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We are honored to share recent work from the T1D Exchange Quality Improvement Collaborative (T1DX-QI) at the 48th Annual International Society for Pediatric and Adolescent Diabetes (ISPAD) Conference! Between October 13-16, 2022, leaders from the T1DX-QI clinics will share one oral and two poster presentations about some of our recent studies.
Learn more about each presentation from the T1DX-QI team at ISPAD 2022:
Disengagement from advanced diabetes technologies during the COVID-19 pandemic associated with worse short-term outcomes in the U.S. T1D Exchange Quality Improvement Collaborative
This study aimed to determine the short-term glycemic outcomes people with type 1 diabetes (T1D) experienced after they discontinued using an insulin pump or CGM between April 1, 2020, and December 31, 2021.
The outcomes we examined were diabetic ketoacidosis (DKA) incidences and A1c for people who stopped using a device, and we compared those outcomes with those from the group who never stopped using a device during that time period. We also separated people into groups based on whether their T1D healthcare appointments during the timeframe were in person or via telehealth.
People who discontinued using a pump or CGM, regardless of in-person or virtual visits:
- Experienced more DKA events after discontinuing device use
- Had higher A1cs after discontinuing device use
For people who stopped using a device and had in-person T1D care visits:
- Instances of DKA increased from 7.6% to 11.1% after discontinuing device use
- Median A1c increased from 8.1% to 8.2% after discontinuing device use
For people who stopped using a device and had telehealth T1D care visits:
- Instances of DKA increased from 11.4% to 13.9% after discontinuing device use
- Median A1c increased from 7.9% to 8.3% after discontinuing device use
Barriers in insulin pump uptake among Hispanics and Black patients with type 1 diabetes: T1D Exchange Multicenter mixed-method study
Multiple studies have shown A1c and insulin pump use are significantly different in patients with T1D between racial and ethnic groups, with lower A1c and higher insulin pump use noted in non-Hispanic white people with T1D compared to Non-Hispanic Black and Hispanic people with T1D.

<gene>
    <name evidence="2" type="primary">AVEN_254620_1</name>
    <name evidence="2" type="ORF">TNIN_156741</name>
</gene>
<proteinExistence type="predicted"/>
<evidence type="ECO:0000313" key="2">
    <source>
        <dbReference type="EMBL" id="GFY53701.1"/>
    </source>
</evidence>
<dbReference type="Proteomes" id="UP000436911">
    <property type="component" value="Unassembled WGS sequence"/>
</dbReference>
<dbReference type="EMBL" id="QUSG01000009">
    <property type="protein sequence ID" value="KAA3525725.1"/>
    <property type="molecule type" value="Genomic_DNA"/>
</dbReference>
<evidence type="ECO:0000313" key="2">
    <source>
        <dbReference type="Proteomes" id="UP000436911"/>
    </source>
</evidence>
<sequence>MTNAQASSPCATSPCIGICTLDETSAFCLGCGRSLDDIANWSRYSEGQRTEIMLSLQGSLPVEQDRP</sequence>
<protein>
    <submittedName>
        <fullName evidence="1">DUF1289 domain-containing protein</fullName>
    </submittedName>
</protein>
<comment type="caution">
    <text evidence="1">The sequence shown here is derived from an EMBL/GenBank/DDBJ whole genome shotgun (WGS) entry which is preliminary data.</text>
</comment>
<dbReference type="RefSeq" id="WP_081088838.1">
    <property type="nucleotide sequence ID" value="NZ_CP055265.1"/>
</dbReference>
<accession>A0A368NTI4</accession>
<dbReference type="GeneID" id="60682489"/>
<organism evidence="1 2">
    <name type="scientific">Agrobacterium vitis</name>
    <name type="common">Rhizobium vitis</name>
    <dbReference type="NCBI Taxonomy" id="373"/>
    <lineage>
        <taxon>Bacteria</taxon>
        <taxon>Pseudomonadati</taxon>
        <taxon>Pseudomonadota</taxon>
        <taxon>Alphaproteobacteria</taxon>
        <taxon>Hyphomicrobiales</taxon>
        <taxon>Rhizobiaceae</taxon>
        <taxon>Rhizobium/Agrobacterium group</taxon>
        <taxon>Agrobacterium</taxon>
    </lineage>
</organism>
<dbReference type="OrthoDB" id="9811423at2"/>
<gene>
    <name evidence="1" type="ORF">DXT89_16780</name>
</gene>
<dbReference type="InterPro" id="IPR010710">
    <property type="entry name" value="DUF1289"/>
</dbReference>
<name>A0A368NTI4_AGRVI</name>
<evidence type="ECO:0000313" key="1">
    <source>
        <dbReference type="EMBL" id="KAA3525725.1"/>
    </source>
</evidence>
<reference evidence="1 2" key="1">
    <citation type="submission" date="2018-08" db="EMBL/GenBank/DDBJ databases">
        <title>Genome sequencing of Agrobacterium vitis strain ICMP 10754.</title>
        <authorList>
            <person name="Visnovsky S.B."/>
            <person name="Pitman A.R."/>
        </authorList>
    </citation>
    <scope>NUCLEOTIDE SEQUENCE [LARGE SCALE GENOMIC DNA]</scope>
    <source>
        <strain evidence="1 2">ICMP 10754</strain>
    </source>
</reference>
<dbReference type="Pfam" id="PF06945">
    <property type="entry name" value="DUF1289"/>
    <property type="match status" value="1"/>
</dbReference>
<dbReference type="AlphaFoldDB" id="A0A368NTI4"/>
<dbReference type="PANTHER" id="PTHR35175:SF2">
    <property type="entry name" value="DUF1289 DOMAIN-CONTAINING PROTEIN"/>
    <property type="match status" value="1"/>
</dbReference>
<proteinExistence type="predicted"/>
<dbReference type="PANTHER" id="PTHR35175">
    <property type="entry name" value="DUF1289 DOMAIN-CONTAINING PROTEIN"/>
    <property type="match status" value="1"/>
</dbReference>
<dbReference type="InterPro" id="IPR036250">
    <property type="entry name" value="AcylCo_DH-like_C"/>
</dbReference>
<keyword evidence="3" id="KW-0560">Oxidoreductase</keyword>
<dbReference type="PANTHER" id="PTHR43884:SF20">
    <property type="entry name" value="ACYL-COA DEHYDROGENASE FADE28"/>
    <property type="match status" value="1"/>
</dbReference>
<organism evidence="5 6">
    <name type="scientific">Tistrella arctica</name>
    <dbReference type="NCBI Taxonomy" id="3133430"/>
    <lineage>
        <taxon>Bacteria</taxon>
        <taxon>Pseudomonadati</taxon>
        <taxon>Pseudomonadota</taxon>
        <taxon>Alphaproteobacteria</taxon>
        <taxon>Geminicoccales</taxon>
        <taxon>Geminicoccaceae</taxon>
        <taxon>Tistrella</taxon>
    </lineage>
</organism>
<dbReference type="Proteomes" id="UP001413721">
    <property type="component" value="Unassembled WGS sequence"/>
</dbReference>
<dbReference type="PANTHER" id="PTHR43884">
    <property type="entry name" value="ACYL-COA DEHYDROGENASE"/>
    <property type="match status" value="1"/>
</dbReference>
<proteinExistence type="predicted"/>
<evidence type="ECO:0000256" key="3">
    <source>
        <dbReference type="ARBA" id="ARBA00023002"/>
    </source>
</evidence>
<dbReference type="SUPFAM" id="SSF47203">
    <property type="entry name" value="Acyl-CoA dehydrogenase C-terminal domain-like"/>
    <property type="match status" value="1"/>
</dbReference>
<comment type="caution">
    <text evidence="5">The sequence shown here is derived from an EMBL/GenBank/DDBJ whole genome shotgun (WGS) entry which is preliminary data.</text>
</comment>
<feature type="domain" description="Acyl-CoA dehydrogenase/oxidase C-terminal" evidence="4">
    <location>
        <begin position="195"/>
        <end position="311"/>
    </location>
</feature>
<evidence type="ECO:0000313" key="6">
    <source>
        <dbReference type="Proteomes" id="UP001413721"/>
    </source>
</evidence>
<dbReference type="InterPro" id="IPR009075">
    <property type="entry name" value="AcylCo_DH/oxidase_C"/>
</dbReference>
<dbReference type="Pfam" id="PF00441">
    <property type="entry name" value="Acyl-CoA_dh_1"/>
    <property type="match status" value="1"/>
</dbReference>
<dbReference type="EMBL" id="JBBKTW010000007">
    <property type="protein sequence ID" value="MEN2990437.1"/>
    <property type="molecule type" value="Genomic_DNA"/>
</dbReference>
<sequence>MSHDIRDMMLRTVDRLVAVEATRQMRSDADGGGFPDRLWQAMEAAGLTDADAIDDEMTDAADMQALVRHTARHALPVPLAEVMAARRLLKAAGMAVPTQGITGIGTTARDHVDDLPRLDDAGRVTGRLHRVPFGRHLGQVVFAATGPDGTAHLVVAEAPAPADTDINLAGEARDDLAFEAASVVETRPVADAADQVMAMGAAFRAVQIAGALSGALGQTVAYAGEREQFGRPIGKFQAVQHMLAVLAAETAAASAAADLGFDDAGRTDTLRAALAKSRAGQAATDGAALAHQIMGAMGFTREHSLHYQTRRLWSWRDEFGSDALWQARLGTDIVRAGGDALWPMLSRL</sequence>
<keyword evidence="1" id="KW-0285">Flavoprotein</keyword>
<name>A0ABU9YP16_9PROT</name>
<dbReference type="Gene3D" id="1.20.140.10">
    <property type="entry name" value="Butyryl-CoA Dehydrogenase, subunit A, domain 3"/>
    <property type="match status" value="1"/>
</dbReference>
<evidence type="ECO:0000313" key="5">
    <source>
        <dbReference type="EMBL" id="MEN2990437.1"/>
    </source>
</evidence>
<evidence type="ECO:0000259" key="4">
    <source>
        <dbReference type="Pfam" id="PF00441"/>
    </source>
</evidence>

The T1D Exchange Quality Improvement Collaborative (T1DX-QI) identified six endocrinology centers to pilot an equity-focused study to address disparities in insulin pump use amongst Non-Hispanic Black and Hispanic patients by categorizing barriers into tiers based on how often healthcare providers are seeing these barriers within their practices.
Tier 1 barriers included:
- Difficulty contacting patients for pump classes, visits, and shipment of devices
- Communication to and from pump vendors to clinic/patients
- Insurance issues/denials
- Stringent guidelines/incomplete paperwork for patients on public insurance
Tier 2 barriers included:
- Language barrier/lack of interpreter or materials in other languages
- Provider bias in offering pumps
- Multiple visits/travel costs/missed schoolwork
- Staffing challenges/staff turnover
Tier 3 barriers included:
- Lack of standardized screening tools to assess pump readiness
- Provider concerns about pump safety
- Patient refused/wants nothing attached to their body
- Out of pocket costs for uninsured or underinsured patients
All participating centers reported tier 1 barriers as contributors to inequities. 80% of participating centers identified tier 2 barriers and 40% of participating centers reported tier 3 barriers as contributors to inequities they saw in their clinics.
Impact of the COVID-19 pandemic on disengagement from advanced diabetes technologies among racial/ethnic groups in the U.S. T1D Exchange Quality Improvement Collaborative
The use of continuous glucose monitors (CGMs) and insulin pumps have been associated with improved outcomes in T1D care, so disengaging from these devices represents a risk for worsening health outcomes. The pandemic has presented many self-care challenges for people with T1D, including the continued use of devices like pumps and CGMs.
For this study, we evaluated the effect of the COVID-19 pandemic on device disengagement rates by race and ethnicity.
In other words, how many people stopped using a pump or CGM during the first year of the pandemic, and how does that differ from the number of people who stopped using devices in previous years?
Comparing pre-COVID-19 (January 2017-March 2020) to the first full year of the pandemic in the U.S. (April 2020-2021), we observed the following changes in people with T1D within different racial/ethnic groups who stopped using pumps and CGMs:
- Non-Hispanic White: 3% increase in disengagement
- Hispanic: 7% increase in disengagement
- Non-Hispanic Black: 1% increase in disengagement
Non-Hispanic White and Hispanic people with T1D experienced significant pandemic-related increases in device disengagement. However, although Non-Hispanic Black individuals had no significant pandemic-related increases in disengagement rate, this group has exhibited the highest disengagement rates overall, outside of the study timeframe.
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